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Quizzes beyond scope

I'm seeing a lot of quizzes that mention "uses cmath" etc. I've no knowledge of these libraries and don't feel that quizzes should include material not covered in the tutorial. I also don't feel that you should be capable of relatively complex mental arithmetic to solve quizzes, either. When I get a quiz like that I'll lose, simply because I'm not fast enough. I can grasp the code, but I can't hold all the variables in my head. Anybody else feel the same way?

5th Jun 2017, 5:16 PM
4 Answers
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I do agree if the challenge relies on a library people may not be aware of, but if its something not taught in the course it can still be very useful information. For instance, when you say beyond the scope would it be ok if things are just done differently that nobody would have thought of without first seeing? For example, In Java, I had a quiz declined that had a class extend ArrayList<String>, both extending and arraylists have been gone over in the tutorial, but I highly doubt anyone who went over the tutorial would think this was even possible. Is this beyond the scope? Or knowledge that should be realized? (It was declined anyway, just thought I'd bring something like this up though)
5th Jun 2017, 5:29 PM
Rrestoring faith
Rrestoring faith - avatar
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I think common libraries that are part of the basic skill set are fine. For example, in Python it can be expected that people know how to use the math, itertools and re libraries. I'm pretty sure all of these were covered in the course, too. I'm not familiar with C++ but if cmath is, similarly, a common math library, I don't think it's a problem. I've noticed that in general the quizzes seem to have things that might have been mentioned but were never directly taught in the course, or are more complex or difficult versions. I personally don't mind that because it gives it some much needed challenge. I also hope it might encourage people to learn new things, if they weren't aware of some library or method or something before. The information in the courses is, after all, very condensed and the only way to get a good grasp of it all is by applying it to a wide variety of situations.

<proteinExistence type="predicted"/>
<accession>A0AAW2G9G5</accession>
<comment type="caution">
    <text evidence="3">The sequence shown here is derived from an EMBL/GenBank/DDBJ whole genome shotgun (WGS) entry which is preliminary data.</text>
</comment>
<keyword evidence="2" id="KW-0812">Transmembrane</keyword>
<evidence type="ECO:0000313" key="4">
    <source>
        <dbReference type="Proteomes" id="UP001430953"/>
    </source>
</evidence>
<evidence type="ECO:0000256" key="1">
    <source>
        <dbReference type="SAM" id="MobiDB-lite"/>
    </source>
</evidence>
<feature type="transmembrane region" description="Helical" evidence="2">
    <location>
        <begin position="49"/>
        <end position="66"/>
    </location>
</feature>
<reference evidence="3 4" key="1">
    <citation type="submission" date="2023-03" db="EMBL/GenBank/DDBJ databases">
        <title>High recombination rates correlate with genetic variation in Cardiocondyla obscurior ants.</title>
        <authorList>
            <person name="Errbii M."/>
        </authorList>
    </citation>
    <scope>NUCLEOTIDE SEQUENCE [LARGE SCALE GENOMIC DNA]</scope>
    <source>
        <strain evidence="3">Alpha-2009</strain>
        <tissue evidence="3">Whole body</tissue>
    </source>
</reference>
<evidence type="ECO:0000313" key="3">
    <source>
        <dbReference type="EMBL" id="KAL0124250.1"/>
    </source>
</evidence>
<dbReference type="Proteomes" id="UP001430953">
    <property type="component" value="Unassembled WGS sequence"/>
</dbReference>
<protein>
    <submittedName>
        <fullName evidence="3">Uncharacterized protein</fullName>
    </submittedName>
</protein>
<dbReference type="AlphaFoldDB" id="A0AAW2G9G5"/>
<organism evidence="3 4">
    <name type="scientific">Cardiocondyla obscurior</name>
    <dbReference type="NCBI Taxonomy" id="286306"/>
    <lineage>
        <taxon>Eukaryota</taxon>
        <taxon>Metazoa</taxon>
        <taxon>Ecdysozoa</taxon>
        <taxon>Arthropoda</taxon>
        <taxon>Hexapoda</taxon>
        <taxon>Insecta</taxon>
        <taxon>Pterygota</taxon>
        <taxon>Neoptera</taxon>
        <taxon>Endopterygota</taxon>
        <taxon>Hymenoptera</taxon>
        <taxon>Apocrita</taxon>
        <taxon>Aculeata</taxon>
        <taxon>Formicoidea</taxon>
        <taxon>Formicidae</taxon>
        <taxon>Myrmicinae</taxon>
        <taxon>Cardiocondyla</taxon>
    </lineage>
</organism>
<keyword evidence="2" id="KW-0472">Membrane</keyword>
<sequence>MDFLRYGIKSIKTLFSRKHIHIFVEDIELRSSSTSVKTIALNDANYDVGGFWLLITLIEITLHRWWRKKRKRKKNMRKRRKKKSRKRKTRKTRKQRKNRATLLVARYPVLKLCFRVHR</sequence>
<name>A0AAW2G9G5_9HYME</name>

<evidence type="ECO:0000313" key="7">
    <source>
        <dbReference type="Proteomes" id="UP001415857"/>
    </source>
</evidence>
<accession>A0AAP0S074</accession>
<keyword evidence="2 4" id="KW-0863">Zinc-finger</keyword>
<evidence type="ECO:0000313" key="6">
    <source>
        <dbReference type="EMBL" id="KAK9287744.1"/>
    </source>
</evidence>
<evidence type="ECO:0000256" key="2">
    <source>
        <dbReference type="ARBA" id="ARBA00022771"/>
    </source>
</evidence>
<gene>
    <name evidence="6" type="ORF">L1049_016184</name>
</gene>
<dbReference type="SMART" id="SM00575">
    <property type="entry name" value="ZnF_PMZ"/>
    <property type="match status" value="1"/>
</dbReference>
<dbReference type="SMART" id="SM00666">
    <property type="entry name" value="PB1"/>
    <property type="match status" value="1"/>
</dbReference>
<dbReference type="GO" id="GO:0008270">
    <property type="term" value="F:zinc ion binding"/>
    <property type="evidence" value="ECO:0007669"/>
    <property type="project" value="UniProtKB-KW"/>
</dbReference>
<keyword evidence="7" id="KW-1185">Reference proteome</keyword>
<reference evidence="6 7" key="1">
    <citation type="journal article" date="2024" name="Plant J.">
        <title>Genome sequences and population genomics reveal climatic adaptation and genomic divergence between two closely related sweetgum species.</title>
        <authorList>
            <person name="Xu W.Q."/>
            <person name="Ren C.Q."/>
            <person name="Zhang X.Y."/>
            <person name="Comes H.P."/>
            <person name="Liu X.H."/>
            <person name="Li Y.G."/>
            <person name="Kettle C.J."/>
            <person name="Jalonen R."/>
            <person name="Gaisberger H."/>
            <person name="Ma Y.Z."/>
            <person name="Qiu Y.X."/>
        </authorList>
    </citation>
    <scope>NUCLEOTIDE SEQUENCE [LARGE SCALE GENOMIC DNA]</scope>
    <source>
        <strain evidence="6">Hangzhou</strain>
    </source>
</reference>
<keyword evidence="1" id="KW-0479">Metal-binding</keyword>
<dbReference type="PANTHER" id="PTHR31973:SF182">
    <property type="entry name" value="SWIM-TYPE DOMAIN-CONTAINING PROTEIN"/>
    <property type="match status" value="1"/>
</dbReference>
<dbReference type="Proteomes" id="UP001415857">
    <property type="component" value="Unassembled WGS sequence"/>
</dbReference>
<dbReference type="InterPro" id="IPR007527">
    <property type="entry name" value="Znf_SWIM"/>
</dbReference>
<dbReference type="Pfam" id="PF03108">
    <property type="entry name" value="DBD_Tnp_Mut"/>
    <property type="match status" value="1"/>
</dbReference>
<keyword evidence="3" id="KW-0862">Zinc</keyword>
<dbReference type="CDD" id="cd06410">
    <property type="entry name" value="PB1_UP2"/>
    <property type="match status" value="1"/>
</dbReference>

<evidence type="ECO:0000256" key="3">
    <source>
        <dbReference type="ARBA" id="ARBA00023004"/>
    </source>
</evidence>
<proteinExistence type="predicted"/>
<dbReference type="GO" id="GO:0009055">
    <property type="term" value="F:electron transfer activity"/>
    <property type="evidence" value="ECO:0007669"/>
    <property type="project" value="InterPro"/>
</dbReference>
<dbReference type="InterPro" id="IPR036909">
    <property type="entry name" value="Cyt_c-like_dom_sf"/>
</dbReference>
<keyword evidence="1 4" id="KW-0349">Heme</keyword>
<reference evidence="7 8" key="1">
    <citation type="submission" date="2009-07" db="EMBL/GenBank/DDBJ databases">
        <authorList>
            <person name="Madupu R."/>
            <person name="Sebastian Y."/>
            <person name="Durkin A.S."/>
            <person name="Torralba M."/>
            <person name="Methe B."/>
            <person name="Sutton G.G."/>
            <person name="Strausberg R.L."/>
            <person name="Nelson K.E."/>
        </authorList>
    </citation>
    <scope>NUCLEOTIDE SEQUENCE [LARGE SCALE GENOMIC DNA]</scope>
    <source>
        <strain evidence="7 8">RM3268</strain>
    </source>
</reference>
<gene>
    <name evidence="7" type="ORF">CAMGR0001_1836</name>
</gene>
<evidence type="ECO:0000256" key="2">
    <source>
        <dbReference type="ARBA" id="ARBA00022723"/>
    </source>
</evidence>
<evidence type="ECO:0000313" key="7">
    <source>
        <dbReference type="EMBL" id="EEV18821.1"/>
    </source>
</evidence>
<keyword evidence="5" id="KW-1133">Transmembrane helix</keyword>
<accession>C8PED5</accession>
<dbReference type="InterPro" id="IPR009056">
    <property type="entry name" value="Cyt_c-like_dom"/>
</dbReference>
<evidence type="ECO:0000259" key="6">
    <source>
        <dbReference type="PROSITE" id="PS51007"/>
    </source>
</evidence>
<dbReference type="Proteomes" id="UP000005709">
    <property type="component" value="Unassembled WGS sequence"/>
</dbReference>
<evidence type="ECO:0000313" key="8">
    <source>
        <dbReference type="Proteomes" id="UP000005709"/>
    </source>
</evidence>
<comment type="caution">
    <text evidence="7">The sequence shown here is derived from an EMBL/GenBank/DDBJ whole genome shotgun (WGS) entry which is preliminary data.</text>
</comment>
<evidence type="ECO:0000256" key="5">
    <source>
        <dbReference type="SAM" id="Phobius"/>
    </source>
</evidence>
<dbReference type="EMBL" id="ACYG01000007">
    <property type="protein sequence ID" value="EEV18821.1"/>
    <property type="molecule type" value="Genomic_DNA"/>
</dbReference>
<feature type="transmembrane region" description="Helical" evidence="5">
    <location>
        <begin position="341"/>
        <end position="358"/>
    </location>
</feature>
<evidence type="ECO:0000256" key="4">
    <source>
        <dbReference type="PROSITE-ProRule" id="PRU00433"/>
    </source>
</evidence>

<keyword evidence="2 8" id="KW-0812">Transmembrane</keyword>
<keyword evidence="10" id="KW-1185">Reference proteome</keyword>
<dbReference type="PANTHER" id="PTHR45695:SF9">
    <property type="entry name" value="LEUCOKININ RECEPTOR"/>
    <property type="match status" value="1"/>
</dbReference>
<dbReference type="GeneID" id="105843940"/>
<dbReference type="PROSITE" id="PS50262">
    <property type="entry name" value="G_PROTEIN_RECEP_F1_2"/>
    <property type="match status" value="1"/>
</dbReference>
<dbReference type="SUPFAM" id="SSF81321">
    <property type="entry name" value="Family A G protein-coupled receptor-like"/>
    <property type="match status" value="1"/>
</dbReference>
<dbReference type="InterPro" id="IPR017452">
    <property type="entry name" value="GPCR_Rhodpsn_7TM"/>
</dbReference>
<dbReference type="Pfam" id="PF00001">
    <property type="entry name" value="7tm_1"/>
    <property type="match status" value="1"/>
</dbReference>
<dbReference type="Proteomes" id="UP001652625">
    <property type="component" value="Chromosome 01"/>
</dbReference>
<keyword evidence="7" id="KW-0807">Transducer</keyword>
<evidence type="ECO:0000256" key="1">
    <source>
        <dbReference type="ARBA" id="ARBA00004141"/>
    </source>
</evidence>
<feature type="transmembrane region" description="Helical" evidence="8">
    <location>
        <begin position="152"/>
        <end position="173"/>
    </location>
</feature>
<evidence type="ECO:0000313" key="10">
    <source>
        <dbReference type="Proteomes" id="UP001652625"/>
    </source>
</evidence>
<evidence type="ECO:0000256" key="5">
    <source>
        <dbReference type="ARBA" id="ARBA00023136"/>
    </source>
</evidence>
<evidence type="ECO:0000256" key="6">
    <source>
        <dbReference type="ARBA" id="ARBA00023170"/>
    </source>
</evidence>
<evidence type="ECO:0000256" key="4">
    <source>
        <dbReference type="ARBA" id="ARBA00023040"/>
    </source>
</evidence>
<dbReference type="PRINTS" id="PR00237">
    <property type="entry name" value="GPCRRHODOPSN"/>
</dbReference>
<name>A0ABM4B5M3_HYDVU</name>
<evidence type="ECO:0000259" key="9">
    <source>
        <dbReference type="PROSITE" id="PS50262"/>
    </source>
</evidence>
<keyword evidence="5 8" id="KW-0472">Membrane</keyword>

5th Jun 2017, 10:57 PM
Taija - avatar
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Good question! I don't know anything about Java, by it sounds fine to me. In my opinion the quizzes should be natural extensions on what has already been provided, not a quiz on something you couldn't be expected to know. In my opinion they should follow the same structure as exams: in order to get the top scores you should be demonstrating a depth of understanding. I wouldn't expect a student to have knowledge beyond the scope of the course.
5th Jun 2017, 5:35 PM
Sure Taija, I agree with challenge... but it's not a challenge if you haven't the knowledge. That's my point. I would love to see inventive uses of code, and unexpected results from seemingly obvious code. That's a challenge for me. But figuring out a square root, trying to do complex mental arithmetic or work out what the members of a function in a library for tables that I may never use do... these don't count as challenging my c++ skills. The key point for me is that the libraries follow on from the basics. You can learn it elsewhere, or teach yourself. There are plenty of resources. I don't think a challenge is the place for learning new skills, I think it's a place for honing them. Especially if the code is lacking the correct syntax, which, where libraries are concerned, they often are. So far I can only agree to them if the tutorial is expanded to include the libraries used.
6th Jun 2017, 1:20 PM